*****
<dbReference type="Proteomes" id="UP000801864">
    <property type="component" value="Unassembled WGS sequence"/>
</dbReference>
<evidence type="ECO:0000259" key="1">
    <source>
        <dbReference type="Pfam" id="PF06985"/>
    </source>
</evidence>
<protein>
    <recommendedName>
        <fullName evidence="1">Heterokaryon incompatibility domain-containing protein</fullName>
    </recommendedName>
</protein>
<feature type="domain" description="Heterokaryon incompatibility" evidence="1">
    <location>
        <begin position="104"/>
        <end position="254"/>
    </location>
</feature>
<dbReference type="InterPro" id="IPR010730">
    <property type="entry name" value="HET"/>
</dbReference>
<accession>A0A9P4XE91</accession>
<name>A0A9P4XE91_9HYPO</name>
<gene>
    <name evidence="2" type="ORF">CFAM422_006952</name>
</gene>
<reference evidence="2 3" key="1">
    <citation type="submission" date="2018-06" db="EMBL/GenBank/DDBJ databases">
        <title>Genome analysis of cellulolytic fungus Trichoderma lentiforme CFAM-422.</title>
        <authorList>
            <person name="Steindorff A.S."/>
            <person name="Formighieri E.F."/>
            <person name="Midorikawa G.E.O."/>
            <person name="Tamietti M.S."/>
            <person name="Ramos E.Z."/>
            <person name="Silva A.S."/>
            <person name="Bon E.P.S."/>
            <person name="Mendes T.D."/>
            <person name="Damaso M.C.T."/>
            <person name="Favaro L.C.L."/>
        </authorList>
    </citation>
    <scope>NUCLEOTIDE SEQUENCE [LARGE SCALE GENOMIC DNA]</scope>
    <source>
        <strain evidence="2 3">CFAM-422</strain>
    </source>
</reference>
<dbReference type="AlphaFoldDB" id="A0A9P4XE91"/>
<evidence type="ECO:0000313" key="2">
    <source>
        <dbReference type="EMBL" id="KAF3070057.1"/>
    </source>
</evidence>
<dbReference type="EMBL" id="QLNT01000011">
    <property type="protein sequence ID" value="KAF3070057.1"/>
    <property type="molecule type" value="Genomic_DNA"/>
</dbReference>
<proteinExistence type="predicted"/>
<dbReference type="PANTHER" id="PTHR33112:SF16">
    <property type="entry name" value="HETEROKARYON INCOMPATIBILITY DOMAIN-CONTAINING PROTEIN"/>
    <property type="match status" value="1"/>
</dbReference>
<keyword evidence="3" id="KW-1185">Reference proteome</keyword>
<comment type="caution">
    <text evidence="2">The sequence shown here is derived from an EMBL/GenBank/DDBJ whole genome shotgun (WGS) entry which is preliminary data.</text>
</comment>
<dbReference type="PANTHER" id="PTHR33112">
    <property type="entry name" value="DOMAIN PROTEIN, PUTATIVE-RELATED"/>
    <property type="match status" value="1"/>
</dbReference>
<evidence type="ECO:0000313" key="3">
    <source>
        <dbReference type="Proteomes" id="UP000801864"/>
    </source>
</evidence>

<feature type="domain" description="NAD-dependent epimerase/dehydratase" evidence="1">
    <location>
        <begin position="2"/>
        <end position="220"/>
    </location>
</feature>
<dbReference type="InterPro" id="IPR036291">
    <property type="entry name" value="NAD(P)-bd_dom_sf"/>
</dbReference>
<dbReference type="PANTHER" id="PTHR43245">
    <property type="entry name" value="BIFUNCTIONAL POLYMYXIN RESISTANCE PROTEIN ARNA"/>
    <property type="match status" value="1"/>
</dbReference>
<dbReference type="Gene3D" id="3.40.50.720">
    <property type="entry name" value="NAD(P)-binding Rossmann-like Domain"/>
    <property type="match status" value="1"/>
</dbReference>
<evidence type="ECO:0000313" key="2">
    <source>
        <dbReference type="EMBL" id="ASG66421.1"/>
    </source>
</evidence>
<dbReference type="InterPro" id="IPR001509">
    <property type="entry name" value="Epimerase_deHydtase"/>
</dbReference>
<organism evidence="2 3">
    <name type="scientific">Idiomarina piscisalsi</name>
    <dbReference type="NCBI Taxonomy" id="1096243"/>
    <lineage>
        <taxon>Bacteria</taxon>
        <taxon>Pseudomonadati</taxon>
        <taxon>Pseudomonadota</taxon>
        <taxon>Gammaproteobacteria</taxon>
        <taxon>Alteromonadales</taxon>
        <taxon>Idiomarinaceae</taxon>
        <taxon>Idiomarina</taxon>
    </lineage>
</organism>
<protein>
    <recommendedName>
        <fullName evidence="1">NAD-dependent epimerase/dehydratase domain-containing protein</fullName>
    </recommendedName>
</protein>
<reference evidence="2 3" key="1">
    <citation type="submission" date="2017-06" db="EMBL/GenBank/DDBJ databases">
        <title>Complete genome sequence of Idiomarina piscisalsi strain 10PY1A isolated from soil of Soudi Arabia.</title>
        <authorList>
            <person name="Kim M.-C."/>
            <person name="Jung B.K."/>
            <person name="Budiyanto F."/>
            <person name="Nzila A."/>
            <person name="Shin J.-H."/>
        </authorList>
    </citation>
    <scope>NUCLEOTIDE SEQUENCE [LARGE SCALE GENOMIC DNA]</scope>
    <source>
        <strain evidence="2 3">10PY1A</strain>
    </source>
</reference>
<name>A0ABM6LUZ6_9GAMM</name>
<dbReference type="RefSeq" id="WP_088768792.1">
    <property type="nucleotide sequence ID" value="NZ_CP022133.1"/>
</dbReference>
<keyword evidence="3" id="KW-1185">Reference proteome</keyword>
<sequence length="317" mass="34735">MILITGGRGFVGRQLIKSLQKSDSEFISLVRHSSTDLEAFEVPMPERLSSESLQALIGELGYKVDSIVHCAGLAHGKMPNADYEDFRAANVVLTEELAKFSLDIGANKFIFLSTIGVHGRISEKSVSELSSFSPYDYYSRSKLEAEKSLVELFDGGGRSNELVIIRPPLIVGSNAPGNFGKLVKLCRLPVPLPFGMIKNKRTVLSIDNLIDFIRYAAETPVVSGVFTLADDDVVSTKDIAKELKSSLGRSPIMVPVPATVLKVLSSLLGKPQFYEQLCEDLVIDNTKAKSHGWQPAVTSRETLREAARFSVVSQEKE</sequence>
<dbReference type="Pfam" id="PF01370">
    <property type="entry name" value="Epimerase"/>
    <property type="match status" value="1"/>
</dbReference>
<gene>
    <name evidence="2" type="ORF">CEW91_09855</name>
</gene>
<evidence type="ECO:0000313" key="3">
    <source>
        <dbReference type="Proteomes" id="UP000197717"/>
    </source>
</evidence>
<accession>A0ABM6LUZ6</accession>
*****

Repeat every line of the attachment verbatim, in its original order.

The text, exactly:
<dbReference type="Proteomes" id="UP000801864">
    <property type="component" value="Unassembled WGS sequence"/>
</dbReference>
<evidence type="ECO:0000259" key="1">
    <source>
        <dbReference type="Pfam" id="PF06985"/>
    </source>
</evidence>
<protein>
    <recommendedName>
        <fullName evidence="1">Heterokaryon incompatibility domain-containing protein</fullName>
    </recommendedName>
</protein>
<feature type="domain" description="Heterokaryon incompatibility" evidence="1">
    <location>
        <begin position="104"/>
        <end position="254"/>
    </location>
</feature>
<dbReference type="InterPro" id="IPR010730">
    <property type="entry name" value="HET"/>
</dbReference>
<accession>A0A9P4XE91</accession>
<name>A0A9P4XE91_9HYPO</name>
<gene>
    <name evidence="2" type="ORF">CFAM422_006952</name>
</gene>
<reference evidence="2 3" key="1">
    <citation type="submission" date="2018-06" db="EMBL/GenBank/DDBJ databases">
        <title>Genome analysis of cellulolytic fungus Trichoderma lentiforme CFAM-422.</title>
        <authorList>
            <person name="Steindorff A.S."/>
            <person name="Formighieri E.F."/>
            <person name="Midorikawa G.E.O."/>
            <person name="Tamietti M.S."/>
            <person name="Ramos E.Z."/>
            <person name="Silva A.S."/>
            <person name="Bon E.P.S."/>
            <person name="Mendes T.D."/>
            <person name="Damaso M.C.T."/>
            <person name="Favaro L.C.L."/>
        </authorList>
    </citation>
    <scope>NUCLEOTIDE SEQUENCE [LARGE SCALE GENOMIC DNA]</scope>
    <source>
        <strain evidence="2 3">CFAM-422</strain>
    </source>
</reference>
<dbReference type="AlphaFoldDB" id="A0A9P4XE91"/>
<evidence type="ECO:0000313" key="2">
    <source>
        <dbReference type="EMBL" id="KAF3070057.1"/>
    </source>
</evidence>
<dbReference type="EMBL" id="QLNT01000011">
    <property type="protein sequence ID" value="KAF3070057.1"/>
    <property type="molecule type" value="Genomic_DNA"/>
</dbReference>
<proteinExistence type="predicted"/>
<dbReference type="PANTHER" id="PTHR33112:SF16">
    <property type="entry name" value="HETEROKARYON INCOMPATIBILITY DOMAIN-CONTAINING PROTEIN"/>
    <property type="match status" value="1"/>
</dbReference>
<keyword evidence="3" id="KW-1185">Reference proteome</keyword>
<comment type="caution">
    <text evidence="2">The sequence shown here is derived from an EMBL/GenBank/DDBJ whole genome shotgun (WGS) entry which is preliminary data.</text>
</comment>
<dbReference type="PANTHER" id="PTHR33112">
    <property type="entry name" value="DOMAIN PROTEIN, PUTATIVE-RELATED"/>
    <property type="match status" value="1"/>
</dbReference>
<evidence type="ECO:0000313" key="3">
    <source>
        <dbReference type="Proteomes" id="UP000801864"/>
    </source>
</evidence>

<feature type="domain" description="NAD-dependent epimerase/dehydratase" evidence="1">
    <location>
        <begin position="2"/>
        <end position="220"/>
    </location>
</feature>
<dbReference type="InterPro" id="IPR036291">
    <property type="entry name" value="NAD(P)-bd_dom_sf"/>
</dbReference>
<dbReference type="PANTHER" id="PTHR43245">
    <property type="entry name" value="BIFUNCTIONAL POLYMYXIN RESISTANCE PROTEIN ARNA"/>
    <property type="match status" value="1"/>
</dbReference>
<dbReference type="Gene3D" id="3.40.50.720">
    <property type="entry name" value="NAD(P)-binding Rossmann-like Domain"/>
    <property type="match status" value="1"/>
</dbReference>
<evidence type="ECO:0000313" key="2">
    <source>
        <dbReference type="EMBL" id="ASG66421.1"/>
    </source>
</evidence>
<dbReference type="InterPro" id="IPR001509">
    <property type="entry name" value="Epimerase_deHydtase"/>
</dbReference>
<organism evidence="2 3">
    <name type="scientific">Idiomarina piscisalsi</name>
    <dbReference type="NCBI Taxonomy" id="1096243"/>
    <lineage>
        <taxon>Bacteria</taxon>
        <taxon>Pseudomonadati</taxon>
        <taxon>Pseudomonadota</taxon>
        <taxon>Gammaproteobacteria</taxon>
        <taxon>Alteromonadales</taxon>
        <taxon>Idiomarinaceae</taxon>
        <taxon>Idiomarina</taxon>
    </lineage>
</organism>
<protein>
    <recommendedName>
        <fullName evidence="1">NAD-dependent epimerase/dehydratase domain-containing protein</fullName>
    </recommendedName>
</protein>
<reference evidence="2 3" key="1">
    <citation type="submission" date="2017-06" db="EMBL/GenBank/DDBJ databases">
        <title>Complete genome sequence of Idiomarina piscisalsi strain 10PY1A isolated from soil of Soudi Arabia.</title>
        <authorList>
            <person name="Kim M.-C."/>
            <person name="Jung B.K."/>
            <person name="Budiyanto F."/>
            <person name="Nzila A."/>
            <person name="Shin J.-H."/>
        </authorList>
    </citation>
    <scope>NUCLEOTIDE SEQUENCE [LARGE SCALE GENOMIC DNA]</scope>
    <source>
        <strain evidence="2 3">10PY1A</strain>
    </source>
</reference>
<name>A0ABM6LUZ6_9GAMM</name>
<dbReference type="RefSeq" id="WP_088768792.1">
    <property type="nucleotide sequence ID" value="NZ_CP022133.1"/>
</dbReference>
<keyword evidence="3" id="KW-1185">Reference proteome</keyword>
<sequence length="317" mass="34735">MILITGGRGFVGRQLIKSLQKSDSEFISLVRHSSTDLEAFEVPMPERLSSESLQALIGELGYKVDSIVHCAGLAHGKMPNADYEDFRAANVVLTEELAKFSLDIGANKFIFLSTIGVHGRISEKSVSELSSFSPYDYYSRSKLEAEKSLVELFDGGGRSNELVIIRPPLIVGSNAPGNFGKLVKLCRLPVPLPFGMIKNKRTVLSIDNLIDFIRYAAETPVVSGVFTLADDDVVSTKDIAKELKSSLGRSPIMVPVPATVLKVLSSLLGKPQFYEQLCEDLVIDNTKAKSHGWQPAVTSRETLREAARFSVVSQEKE</sequence>
<dbReference type="Pfam" id="PF01370">
    <property type="entry name" value="Epimerase"/>
    <property type="match status" value="1"/>
</dbReference>
<gene>
    <name evidence="2" type="ORF">CEW91_09855</name>
</gene>
<evidence type="ECO:0000313" key="3">
    <source>
        <dbReference type="Proteomes" id="UP000197717"/>
    </source>
</evidence>
<accession>A0ABM6LUZ6</accession>